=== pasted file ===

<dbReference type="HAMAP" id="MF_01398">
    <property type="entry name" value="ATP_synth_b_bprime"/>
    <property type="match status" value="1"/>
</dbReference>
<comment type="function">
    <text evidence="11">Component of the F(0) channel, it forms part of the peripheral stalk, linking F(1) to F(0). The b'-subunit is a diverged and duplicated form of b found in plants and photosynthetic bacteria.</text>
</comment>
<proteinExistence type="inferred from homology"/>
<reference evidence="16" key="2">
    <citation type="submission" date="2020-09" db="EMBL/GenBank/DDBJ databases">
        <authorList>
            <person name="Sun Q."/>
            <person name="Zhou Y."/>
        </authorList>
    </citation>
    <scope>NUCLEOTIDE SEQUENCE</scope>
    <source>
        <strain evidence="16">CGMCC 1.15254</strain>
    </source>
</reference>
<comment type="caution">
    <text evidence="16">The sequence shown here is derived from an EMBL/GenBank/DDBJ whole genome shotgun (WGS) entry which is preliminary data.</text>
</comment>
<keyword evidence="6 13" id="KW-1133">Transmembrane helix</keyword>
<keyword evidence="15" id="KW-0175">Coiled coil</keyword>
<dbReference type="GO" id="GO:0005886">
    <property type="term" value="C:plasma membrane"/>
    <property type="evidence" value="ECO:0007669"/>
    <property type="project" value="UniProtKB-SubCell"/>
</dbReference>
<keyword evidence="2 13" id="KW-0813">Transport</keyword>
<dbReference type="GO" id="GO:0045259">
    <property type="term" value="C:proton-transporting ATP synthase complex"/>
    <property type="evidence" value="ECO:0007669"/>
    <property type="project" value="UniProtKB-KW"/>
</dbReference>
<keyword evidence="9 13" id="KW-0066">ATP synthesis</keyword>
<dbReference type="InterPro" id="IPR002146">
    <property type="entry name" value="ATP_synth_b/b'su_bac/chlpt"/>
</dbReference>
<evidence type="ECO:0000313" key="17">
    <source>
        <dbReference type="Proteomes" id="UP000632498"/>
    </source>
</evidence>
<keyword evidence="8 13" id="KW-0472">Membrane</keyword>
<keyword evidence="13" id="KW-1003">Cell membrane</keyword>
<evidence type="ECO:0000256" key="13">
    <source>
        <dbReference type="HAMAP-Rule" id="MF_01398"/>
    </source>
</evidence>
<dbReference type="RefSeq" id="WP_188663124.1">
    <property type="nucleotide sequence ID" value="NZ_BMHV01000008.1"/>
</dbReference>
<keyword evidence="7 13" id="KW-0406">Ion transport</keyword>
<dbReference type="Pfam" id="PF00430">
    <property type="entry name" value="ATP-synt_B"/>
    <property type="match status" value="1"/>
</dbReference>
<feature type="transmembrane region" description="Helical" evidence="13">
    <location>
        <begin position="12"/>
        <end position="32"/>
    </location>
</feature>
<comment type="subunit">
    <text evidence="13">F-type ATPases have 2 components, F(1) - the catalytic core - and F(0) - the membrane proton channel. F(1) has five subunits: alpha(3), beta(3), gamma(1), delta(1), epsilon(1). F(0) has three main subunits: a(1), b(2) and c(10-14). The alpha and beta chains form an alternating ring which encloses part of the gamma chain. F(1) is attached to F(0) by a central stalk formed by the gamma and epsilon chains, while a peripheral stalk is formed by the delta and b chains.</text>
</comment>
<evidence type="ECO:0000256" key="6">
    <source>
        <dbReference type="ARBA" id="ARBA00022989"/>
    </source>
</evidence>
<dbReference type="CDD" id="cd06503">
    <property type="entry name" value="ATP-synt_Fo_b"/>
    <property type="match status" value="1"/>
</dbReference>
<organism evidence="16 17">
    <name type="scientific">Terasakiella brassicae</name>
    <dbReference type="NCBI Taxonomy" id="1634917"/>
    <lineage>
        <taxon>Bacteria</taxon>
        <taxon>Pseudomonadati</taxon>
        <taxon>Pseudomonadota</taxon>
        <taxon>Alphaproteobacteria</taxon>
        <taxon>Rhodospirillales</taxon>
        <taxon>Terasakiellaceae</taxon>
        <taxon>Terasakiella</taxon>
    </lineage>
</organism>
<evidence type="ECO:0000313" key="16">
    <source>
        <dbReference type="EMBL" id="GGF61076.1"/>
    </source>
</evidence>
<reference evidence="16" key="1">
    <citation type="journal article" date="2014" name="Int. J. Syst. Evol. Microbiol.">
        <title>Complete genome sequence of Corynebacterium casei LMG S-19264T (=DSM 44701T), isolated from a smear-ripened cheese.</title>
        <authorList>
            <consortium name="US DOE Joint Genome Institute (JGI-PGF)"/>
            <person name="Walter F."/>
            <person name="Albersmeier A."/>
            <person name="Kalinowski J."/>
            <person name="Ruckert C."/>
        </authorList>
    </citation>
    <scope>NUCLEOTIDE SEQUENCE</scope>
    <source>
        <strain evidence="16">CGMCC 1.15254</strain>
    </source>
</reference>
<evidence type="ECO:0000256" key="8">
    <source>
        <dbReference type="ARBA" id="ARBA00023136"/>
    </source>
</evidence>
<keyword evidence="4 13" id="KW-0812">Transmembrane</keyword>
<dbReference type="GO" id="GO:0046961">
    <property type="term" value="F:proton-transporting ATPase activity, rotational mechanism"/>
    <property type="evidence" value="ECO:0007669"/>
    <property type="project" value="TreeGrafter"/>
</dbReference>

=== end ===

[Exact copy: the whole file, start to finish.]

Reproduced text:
<dbReference type="HAMAP" id="MF_01398">
    <property type="entry name" value="ATP_synth_b_bprime"/>
    <property type="match status" value="1"/>
</dbReference>
<comment type="function">
    <text evidence="11">Component of the F(0) channel, it forms part of the peripheral stalk, linking F(1) to F(0). The b'-subunit is a diverged and duplicated form of b found in plants and photosynthetic bacteria.</text>
</comment>
<proteinExistence type="inferred from homology"/>
<reference evidence="16" key="2">
    <citation type="submission" date="2020-09" db="EMBL/GenBank/DDBJ databases">
        <authorList>
            <person name="Sun Q."/>
            <person name="Zhou Y."/>
        </authorList>
    </citation>
    <scope>NUCLEOTIDE SEQUENCE</scope>
    <source>
        <strain evidence="16">CGMCC 1.15254</strain>
    </source>
</reference>
<comment type="caution">
    <text evidence="16">The sequence shown here is derived from an EMBL/GenBank/DDBJ whole genome shotgun (WGS) entry which is preliminary data.</text>
</comment>
<keyword evidence="6 13" id="KW-1133">Transmembrane helix</keyword>
<keyword evidence="15" id="KW-0175">Coiled coil</keyword>
<dbReference type="GO" id="GO:0005886">
    <property type="term" value="C:plasma membrane"/>
    <property type="evidence" value="ECO:0007669"/>
    <property type="project" value="UniProtKB-SubCell"/>
</dbReference>
<keyword evidence="2 13" id="KW-0813">Transport</keyword>
<dbReference type="GO" id="GO:0045259">
    <property type="term" value="C:proton-transporting ATP synthase complex"/>
    <property type="evidence" value="ECO:0007669"/>
    <property type="project" value="UniProtKB-KW"/>
</dbReference>
<keyword evidence="9 13" id="KW-0066">ATP synthesis</keyword>
<dbReference type="InterPro" id="IPR002146">
    <property type="entry name" value="ATP_synth_b/b'su_bac/chlpt"/>
</dbReference>
<evidence type="ECO:0000313" key="17">
    <source>
        <dbReference type="Proteomes" id="UP000632498"/>
    </source>
</evidence>
<keyword evidence="8 13" id="KW-0472">Membrane</keyword>
<keyword evidence="13" id="KW-1003">Cell membrane</keyword>
<evidence type="ECO:0000256" key="13">
    <source>
        <dbReference type="HAMAP-Rule" id="MF_01398"/>
    </source>
</evidence>
<dbReference type="RefSeq" id="WP_188663124.1">
    <property type="nucleotide sequence ID" value="NZ_BMHV01000008.1"/>
</dbReference>
<keyword evidence="7 13" id="KW-0406">Ion transport</keyword>
<dbReference type="Pfam" id="PF00430">
    <property type="entry name" value="ATP-synt_B"/>
    <property type="match status" value="1"/>
</dbReference>
<feature type="transmembrane region" description="Helical" evidence="13">
    <location>
        <begin position="12"/>
        <end position="32"/>
    </location>
</feature>
<comment type="subunit">
    <text evidence="13">F-type ATPases have 2 components, F(1) - the catalytic core - and F(0) - the membrane proton channel. F(1) has five subunits: alpha(3), beta(3), gamma(1), delta(1), epsilon(1). F(0) has three main subunits: a(1), b(2) and c(10-14). The alpha and beta chains form an alternating ring which encloses part of the gamma chain. F(1) is attached to F(0) by a central stalk formed by the gamma and epsilon chains, while a peripheral stalk is formed by the delta and b chains.</text>
</comment>
<evidence type="ECO:0000256" key="6">
    <source>
        <dbReference type="ARBA" id="ARBA00022989"/>
    </source>
</evidence>
<dbReference type="CDD" id="cd06503">
    <property type="entry name" value="ATP-synt_Fo_b"/>
    <property type="match status" value="1"/>
</dbReference>
<organism evidence="16 17">
    <name type="scientific">Terasakiella brassicae</name>
    <dbReference type="NCBI Taxonomy" id="1634917"/>
    <lineage>
        <taxon>Bacteria</taxon>
        <taxon>Pseudomonadati</taxon>
        <taxon>Pseudomonadota</taxon>
        <taxon>Alphaproteobacteria</taxon>
        <taxon>Rhodospirillales</taxon>
        <taxon>Terasakiellaceae</taxon>
        <taxon>Terasakiella</taxon>
    </lineage>
</organism>
<evidence type="ECO:0000313" key="16">
    <source>
        <dbReference type="EMBL" id="GGF61076.1"/>
    </source>
</evidence>
<reference evidence="16" key="1">
    <citation type="journal article" date="2014" name="Int. J. Syst. Evol. Microbiol.">
        <title>Complete genome sequence of Corynebacterium casei LMG S-19264T (=DSM 44701T), isolated from a smear-ripened cheese.</title>
        <authorList>
            <consortium name="US DOE Joint Genome Institute (JGI-PGF)"/>
            <person name="Walter F."/>
            <person name="Albersmeier A."/>
            <person name="Kalinowski J."/>
            <person name="Ruckert C."/>
        </authorList>
    </citation>
    <scope>NUCLEOTIDE SEQUENCE</scope>
    <source>
        <strain evidence="16">CGMCC 1.15254</strain>
    </source>
</reference>
<evidence type="ECO:0000256" key="8">
    <source>
        <dbReference type="ARBA" id="ARBA00023136"/>
    </source>
</evidence>
<keyword evidence="4 13" id="KW-0812">Transmembrane</keyword>
<dbReference type="GO" id="GO:0046961">
    <property type="term" value="F:proton-transporting ATPase activity, rotational mechanism"/>
    <property type="evidence" value="ECO:0007669"/>
    <property type="project" value="TreeGrafter"/>
</dbReference>